Astronomical Excitement: Bay Area Traffic Stops for the Solar Eclipse - NBC Bay Area
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Astronomical Excitement: Bay Area Traffic Stops for the Solar Eclipse



    RAW: Solar Eclipse Through the Fog in San Francisco

    Folks in San Francisco were forced to battle fog as they tried to steal a peek at the solar eclipse.

    (Published Monday, Aug. 21, 2017)

    Bay Area traffic briefly came to a stop Monday to witness the solar eclipse, as millions across the United States halted the start of the workweek to see the moon briefly take away the spotlight from the sun.

    For the first time in nearly 40 years, a solar eclipse was visible in the United States, sending astronomy enthusiasts and curious onlookers into a tizzy of astronomical excitement that was brewing for weeks, months and even years.

    The Bay Area was not in the path of totality this go around, but folks in the region were able catch portions of the eclipse between 9:01 a.m and 11:37 a.m. with the peak of the eclipse occurring around 10:16 a.m. Roughly 75 percent of the sun was hidden by the moon at that time.

    CHP Contra Costa tweeted out a picture of cars parked on the side of a freeway, with people getting out to snap a photo of the sun.

    "We truly hope everybody enjoyed their solar eclipse today which was barely visible due to our micro climate herein our Bay Area. But hopefully you were at your home, on a mountaintop, or in a safe location and not one of these people behaving badly. Can you say "Unsafe stop along the freeway for a non-emergency reason," CHP wrote on Facebook. "Wow is all we can say. How many tickets would you have written?!"

    Droves of people gathered at NASA Ames Research Center in Mountain View to soak in the spectacle.

    Claire Dulsky, a youngster from San Carlos, had her protective glasses handy as she took a peek at the partial eclipse crossing over the sky.

    "I see like a bite out of the sun," she said, staring upward. "It's like a divet in the sun."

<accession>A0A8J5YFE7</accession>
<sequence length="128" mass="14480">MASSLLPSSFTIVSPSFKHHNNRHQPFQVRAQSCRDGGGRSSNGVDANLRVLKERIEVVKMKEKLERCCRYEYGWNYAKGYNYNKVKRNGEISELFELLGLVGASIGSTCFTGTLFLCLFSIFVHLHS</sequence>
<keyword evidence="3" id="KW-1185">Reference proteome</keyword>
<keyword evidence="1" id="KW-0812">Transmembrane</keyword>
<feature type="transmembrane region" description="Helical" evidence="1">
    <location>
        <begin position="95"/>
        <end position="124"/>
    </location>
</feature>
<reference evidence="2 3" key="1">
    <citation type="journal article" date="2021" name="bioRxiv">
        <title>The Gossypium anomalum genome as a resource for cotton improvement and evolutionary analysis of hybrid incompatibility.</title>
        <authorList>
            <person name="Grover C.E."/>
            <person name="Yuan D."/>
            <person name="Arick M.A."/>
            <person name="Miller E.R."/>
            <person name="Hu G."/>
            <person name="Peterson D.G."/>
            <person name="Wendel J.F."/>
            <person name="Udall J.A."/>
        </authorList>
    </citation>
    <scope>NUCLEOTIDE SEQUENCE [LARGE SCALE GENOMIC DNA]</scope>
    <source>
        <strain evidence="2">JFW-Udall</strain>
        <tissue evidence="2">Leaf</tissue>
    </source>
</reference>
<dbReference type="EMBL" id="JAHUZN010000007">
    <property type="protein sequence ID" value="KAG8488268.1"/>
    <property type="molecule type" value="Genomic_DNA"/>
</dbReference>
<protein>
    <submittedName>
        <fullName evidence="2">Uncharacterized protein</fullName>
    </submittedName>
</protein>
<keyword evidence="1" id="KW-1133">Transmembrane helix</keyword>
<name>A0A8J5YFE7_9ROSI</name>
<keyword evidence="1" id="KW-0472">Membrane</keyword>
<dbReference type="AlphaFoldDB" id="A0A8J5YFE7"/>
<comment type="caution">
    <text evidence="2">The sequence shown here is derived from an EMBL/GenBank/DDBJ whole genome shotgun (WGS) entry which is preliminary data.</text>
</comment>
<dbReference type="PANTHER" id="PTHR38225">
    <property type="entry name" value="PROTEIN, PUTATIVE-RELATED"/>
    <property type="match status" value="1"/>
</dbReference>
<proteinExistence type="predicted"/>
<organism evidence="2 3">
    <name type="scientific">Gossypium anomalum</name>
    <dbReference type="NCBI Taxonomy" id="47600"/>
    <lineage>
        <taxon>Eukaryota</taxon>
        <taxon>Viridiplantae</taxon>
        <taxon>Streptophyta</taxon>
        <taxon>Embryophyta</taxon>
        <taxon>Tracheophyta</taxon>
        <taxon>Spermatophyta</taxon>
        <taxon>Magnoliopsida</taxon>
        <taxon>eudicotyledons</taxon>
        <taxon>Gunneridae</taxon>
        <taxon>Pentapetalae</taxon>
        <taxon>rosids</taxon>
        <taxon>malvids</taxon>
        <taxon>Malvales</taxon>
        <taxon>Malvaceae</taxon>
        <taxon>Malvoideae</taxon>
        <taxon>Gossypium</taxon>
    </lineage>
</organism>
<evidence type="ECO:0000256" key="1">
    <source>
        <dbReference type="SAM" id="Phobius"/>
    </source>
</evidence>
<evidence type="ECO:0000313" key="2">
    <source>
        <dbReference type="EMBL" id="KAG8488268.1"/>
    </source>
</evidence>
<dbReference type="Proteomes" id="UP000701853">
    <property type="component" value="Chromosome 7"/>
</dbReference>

Fellow onlooker Angela Wu of Los Altos noticed a similar site.

    "I'm seeing some cheese getting bitten by somebody," she laughed.

    In the coming weeks, scientists will be able to see how the atmosphere reacted to the solar eclipse, thanks to satellites, test balloons and other monitoring devices sent up by NASA and other agencies. 

    Solar Eclipse Brings Near Darkness to Bay AreaSolar Eclipse Brings Near Darkness to Bay Area

    Here are some facts about Monday's eclipse:

    What is a solar eclipse?

    According to NASA, a solar eclipse occurs when the moon moves in front of the sun, creating a barrier between the two orbs. The eclipse this year lasted no more than three minutes in its totality. Along with being able to see the sun completely covered, viewers were exposed to a partial eclipse as well. That phenomenon displays the moon’s movements as it blocks out the sun. 

    Where could the solar eclipse be seen?

    The total eclipse in America was visible in 14 different states, according to NASA. Although California wass omitted from this list (The last occurrence in California was 128 years ago), those wishing to experience the event travelled to Oregon. Other states where the complete solar eclipse could be seen were Idaho, Wyoming, Nebraska and Montana. The last location to be passed through was South Carolina.

    People who reached some of the gatherings needed special glasses to view the solar eclipse. Only when the moon was completely covering the sun could spectators remove their glasses.

    RAW: Time Lapse Captures Solar Eclipse Across West CoastRAW: Time Lapse Captures Solar Eclipse Across West Coast

    Slowly but surely, the moon crossed in front of the sun Monday, leaving a temporarily path of darkness across portions of the United States.

    (Published Monday, Aug. 21, 2017)

    If looking to grab memorabilia of the event, the US Postal Service has released a stamp set of the total solar eclipse. The exclusive sheet holds 16 individual stamps that reveal the moon when a finger is placed on the image of the eclipse, heating up the stamp. The original photograph will reappear once the stamp has cooled. The reverse side holds the path of the eclipse across the United States. 

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